We recently launched the 2018 Local Shop Report, providing new information to government (and the wider retail industry) about the importance of the UK convenience sector.
This year the main shift has been in the way that stores employ people. Overall, the sector employs almost 365,000 people, providing flexible employment for people who typically live close to work, and who are juggling childcare and looking after other family members.
This flexibility shows up more than ever this year. The average number of people working in each store has actually gone up, but the total hours worked has gone down, enabling retailers to off-set increases in costs, notably the National Living Wage.
The balance here is fine. Jobs and hours can only be cut back so far before staffing levels fall below those needed to run the store effectively.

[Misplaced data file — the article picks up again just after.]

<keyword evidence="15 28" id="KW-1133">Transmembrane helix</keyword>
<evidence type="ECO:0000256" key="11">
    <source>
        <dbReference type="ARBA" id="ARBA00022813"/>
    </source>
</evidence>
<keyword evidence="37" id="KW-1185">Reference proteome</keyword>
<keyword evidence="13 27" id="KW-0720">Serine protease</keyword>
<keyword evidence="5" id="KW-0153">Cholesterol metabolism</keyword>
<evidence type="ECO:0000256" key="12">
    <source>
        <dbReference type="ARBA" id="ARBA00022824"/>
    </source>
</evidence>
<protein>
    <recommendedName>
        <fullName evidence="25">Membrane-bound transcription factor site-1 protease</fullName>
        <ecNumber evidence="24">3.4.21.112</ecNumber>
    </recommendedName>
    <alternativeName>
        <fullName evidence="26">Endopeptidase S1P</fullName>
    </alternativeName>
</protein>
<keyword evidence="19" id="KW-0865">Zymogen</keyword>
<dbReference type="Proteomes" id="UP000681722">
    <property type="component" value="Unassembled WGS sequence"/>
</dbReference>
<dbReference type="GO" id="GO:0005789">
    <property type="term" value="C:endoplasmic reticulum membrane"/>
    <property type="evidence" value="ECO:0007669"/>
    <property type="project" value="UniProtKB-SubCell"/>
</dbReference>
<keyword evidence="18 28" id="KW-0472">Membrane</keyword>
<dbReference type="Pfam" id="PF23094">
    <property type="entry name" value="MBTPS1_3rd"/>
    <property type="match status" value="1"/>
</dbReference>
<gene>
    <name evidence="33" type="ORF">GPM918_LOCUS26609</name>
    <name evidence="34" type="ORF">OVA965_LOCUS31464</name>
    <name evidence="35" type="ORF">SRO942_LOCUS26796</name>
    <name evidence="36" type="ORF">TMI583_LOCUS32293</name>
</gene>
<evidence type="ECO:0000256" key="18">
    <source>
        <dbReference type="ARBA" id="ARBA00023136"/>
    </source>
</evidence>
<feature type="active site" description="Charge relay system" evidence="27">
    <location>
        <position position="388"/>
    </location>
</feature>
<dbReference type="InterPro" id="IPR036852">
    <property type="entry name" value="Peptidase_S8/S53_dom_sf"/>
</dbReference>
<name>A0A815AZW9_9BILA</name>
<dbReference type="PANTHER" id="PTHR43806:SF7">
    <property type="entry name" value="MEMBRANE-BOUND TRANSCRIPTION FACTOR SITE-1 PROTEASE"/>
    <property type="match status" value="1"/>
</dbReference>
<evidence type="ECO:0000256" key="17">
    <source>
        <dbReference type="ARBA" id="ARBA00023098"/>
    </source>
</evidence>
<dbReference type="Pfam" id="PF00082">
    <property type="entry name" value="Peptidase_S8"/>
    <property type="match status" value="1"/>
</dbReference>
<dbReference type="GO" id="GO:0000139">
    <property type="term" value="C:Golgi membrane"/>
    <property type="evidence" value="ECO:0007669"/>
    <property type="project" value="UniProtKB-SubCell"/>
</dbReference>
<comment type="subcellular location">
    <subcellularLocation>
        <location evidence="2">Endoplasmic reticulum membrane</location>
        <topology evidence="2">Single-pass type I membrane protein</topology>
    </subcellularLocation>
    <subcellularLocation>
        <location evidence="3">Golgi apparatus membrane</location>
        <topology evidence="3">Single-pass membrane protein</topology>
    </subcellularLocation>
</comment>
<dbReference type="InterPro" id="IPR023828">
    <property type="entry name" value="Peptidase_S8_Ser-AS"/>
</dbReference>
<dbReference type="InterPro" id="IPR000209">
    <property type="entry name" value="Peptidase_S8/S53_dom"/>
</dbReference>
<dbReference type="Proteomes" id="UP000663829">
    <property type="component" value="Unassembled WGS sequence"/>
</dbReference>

The sector mirrors changes in the UK’s employment market as a whole, but I would argue that it is an example of greater flexibility. Colleagues will have times when they can work more or less, retailers tweak their rotas to cope with absence and busy periods and, because most colleagues live locally, that flexibility works for them.
The Local Shop Report also tells us that our colleagues value their jobs, and that most want to stay in their roles or continue their career within the sector. The real proof of the value of jobs in the sector is that many colleagues have been with us for years.
Overall, the report paints a positive picture of a sector that is still investing, still putting in new technologies and services, and is more relevant to the everyday lives of consumers than ever.